Interview with Mercedes Azpilicueta
During ‘Doors of Perception‘, an evening of performances that took place on 30 November 2014, Mercedes Azpilicueta presented ‘Florian‘, a collaborative work between her and the dancer Joy Kammin. In this interview the artist speaks with curator Fleur van Muiswinkel about the collaborative proces and the experience of making a new site-specific work.
Fleur van Muiswinkel (FM): Before you started working on ‘Florian’ you mainly worked on your own and your work seemed to research the implications of working with your own voice & text and to a lesser degree the idea of storytelling. What made you decide on changing this direction, creating more distance between the focus of the piece and your own private body & voice? You even took it a step further by collaborating with a dancer. Why?
Mercedes Azpilicueta (MA): I liked the idea of having an interlocutor in my working process. Someone that could “speak” from a different perspective. As I had developed a very personal performative type of work, where my voice and memory were the key components, I decided I could involve someone else in this conversation that I usually have in my own mind. So, besides having all these voices in my head, speaking constantly, I would add someone else from the outside that would, if possible, translate those inner voices into body movements. In a way I wanted to have a dialogue, where voice/sound and body movements would take place. But the bottom line is that I wanted to work with someone else, learn from this process of exchange and step a bit out of my comfort zone where almost everything is under control.
FM: We had several conversations in the year prior to your presentation at A Tale of a Tub. One of the notions we spoke about regularly was the idea of translation and interpretation through movement – as a way of adding more layers of meaning to your performance. Could you tell me a bit more about the selection process that led to your decision to work with a dancer?
MA: I have always been busy with the idea of translation. Most of my texts end up being performed and voiced rather than read. Since I use visual mnemonics to remember the script, I am concerned with the idea of a spatial memory in order to inscribe the body of the text in my own body that, at the same time, occupies and defines a space. Even though, I usually confine myself to the sound of a text and the use of my voice or facial gestures and not further than that. But at some point, I started taking voice training lessons and a lot of breathing and alignment technique classes which was something that awakened in me the need for a more bodily experience. I thought that I could learn a great deal from a dancer. In my original idea, the dancer, through improvisation would embody and engage in a dialogue with me from a more Dionysian perspective. Meanwhile, I, by means of having to deliver a text by heart and thanks to the use of visual mnemonics, would be embodying a more Apollonian side. I tend to use a rigorous formality when it comes to work and also quite a lot of structure in my own working process that I wanted to dust out and I thought that working with a younger dancer would benefit the piece. It was great to go to Codarts in Rotterdam and be able to meet so many wonderful dancers. I finally decided to work with Joy Kammin whom I thought had the perfect balance between technique and flexibility.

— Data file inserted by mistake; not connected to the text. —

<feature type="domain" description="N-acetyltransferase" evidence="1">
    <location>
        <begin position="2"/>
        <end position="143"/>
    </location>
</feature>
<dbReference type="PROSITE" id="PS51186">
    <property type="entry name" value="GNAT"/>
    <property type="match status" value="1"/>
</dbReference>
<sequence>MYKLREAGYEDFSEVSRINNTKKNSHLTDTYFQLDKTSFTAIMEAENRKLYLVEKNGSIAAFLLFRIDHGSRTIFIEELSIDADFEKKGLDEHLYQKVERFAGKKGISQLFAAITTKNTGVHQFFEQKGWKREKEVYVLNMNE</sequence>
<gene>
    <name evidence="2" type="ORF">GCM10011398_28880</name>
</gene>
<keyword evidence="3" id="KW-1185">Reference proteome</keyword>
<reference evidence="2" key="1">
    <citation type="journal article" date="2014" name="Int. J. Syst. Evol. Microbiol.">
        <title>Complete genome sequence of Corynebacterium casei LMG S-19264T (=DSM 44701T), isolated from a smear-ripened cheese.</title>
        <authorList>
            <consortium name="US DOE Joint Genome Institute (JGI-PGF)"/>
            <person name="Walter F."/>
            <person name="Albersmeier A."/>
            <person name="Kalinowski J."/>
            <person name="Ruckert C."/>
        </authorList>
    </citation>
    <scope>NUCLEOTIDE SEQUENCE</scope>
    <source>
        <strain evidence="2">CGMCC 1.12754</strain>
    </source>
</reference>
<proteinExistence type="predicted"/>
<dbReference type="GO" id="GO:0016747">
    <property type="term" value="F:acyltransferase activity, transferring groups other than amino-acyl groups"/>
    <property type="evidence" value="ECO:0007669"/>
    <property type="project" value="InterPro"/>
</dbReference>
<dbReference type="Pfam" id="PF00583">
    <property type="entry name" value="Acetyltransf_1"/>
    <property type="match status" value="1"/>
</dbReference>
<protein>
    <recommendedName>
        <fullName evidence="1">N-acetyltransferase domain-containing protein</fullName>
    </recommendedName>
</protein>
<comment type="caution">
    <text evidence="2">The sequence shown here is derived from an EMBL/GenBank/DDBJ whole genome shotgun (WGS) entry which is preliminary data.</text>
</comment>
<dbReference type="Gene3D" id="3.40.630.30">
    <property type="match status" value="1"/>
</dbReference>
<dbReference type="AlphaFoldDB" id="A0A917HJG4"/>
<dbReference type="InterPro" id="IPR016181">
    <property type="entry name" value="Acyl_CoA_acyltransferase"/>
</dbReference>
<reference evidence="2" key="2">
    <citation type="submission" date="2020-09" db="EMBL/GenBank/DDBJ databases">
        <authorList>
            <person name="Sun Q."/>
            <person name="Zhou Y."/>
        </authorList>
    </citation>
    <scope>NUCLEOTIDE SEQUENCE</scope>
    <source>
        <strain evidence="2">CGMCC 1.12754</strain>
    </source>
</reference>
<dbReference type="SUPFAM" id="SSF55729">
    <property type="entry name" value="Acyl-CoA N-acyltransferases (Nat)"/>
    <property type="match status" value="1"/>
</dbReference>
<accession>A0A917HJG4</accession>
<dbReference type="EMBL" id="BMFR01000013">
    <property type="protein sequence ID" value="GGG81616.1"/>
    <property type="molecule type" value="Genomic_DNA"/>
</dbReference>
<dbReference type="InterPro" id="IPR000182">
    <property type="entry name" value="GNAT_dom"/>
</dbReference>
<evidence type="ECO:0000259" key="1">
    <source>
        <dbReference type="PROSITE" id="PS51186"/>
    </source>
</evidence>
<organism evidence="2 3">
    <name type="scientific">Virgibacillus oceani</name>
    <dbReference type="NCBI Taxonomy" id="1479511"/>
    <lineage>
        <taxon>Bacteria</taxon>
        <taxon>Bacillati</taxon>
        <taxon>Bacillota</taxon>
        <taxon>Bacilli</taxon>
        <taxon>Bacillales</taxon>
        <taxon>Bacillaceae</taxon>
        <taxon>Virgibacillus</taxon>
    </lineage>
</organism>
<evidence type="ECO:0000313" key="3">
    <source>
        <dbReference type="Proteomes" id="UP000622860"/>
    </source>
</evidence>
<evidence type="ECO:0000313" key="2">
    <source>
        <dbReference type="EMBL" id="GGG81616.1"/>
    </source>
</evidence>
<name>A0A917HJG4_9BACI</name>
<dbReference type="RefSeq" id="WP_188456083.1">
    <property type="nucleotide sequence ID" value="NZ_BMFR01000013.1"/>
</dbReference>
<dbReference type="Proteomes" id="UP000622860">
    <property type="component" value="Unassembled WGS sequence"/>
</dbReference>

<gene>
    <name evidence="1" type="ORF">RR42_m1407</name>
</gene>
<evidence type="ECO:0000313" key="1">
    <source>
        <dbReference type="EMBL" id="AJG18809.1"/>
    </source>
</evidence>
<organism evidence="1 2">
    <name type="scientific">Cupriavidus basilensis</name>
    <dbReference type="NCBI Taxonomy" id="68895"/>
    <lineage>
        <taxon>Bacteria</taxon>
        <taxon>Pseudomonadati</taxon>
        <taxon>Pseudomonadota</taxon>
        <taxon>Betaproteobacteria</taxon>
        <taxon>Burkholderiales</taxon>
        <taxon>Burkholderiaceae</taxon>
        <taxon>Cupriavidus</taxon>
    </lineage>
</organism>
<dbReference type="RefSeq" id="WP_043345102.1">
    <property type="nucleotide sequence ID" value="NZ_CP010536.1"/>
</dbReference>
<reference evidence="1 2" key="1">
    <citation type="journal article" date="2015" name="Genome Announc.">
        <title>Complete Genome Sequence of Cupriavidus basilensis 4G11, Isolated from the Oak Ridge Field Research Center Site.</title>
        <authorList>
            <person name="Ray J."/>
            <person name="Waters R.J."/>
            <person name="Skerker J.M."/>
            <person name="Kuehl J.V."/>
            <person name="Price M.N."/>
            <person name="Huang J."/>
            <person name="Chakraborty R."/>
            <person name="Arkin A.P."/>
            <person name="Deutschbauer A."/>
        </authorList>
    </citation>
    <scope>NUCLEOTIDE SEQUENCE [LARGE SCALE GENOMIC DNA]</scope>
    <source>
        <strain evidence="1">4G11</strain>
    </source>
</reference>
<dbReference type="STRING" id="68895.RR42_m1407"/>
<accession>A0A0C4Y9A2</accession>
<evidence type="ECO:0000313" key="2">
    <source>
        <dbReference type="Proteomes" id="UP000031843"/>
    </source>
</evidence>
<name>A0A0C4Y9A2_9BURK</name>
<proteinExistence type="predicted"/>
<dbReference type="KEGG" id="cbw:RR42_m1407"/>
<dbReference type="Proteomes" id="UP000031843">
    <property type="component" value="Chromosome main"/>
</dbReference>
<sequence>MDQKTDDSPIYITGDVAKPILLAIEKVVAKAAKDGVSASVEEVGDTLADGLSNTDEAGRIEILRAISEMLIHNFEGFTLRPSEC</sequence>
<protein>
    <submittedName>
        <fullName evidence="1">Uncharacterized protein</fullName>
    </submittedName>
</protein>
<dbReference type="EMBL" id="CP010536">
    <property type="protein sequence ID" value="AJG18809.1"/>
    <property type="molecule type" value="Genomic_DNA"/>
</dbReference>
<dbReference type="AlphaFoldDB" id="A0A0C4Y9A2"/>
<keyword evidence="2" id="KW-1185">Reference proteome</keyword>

FM: I remember very well the first evening you, Joy (dancer) and Janneke (voice coach) arrived at the space. For both ladies it was the first time they were at TUB. I remember Joy being very overwhelmed by the space. The week before you had been rehearsing at CodArts – where Joy was still a student at that time – to what extent and in what way did rehearsing in the space influence your approach to the piece?
MA: True, the space took on an important role for this piece. It was the first time I had the chance to develop a site-specific work where I could really dive into the architectural aspects of the space. The fact that A Tale of a Tub used to be a bathhouse is something that cannot be dismissed easily. The pronounced acoustics were something very particular that had to be dealt with from the very beginning. I approached the artist Janneke van der Putten, whom I had already known for a while, and asked her if she could voice coach me from an architectural point of view. Janneke´s work deals very much with space and I thought she was the right one to help me out here. She did a great job by following my script and trying to see how the space would modify it or viceversa. In a way, the piece was written and developed from the encounter with the space. There were parts of the script that simply had too much narrative and the space acoustics could not bare it. On the other hand, some small words or even letters became over pronounced and needed to be adjusted to the sound specificity of the space. I also had to slow down the way I was speaking so as to make the script more audible and accessible. On another hand, the sense of confinement was quite strong and also invited me to develop a more dense atmosphere. With Joy, we started our rehearsals in Codarts, although as soon as we could start using the TUB we rehearsed there. And yes, it was a big change for Joy to switch environments. We decided that Joy would stay downstairs and use that space as a playground and I would stay upstairs and use that space as an “evil pulpit”. The audience was also choreographed in terms of being asked to stay upstairs, where they could listen much better and look downstairs, from a bird’s eye view, where the dancer was performing.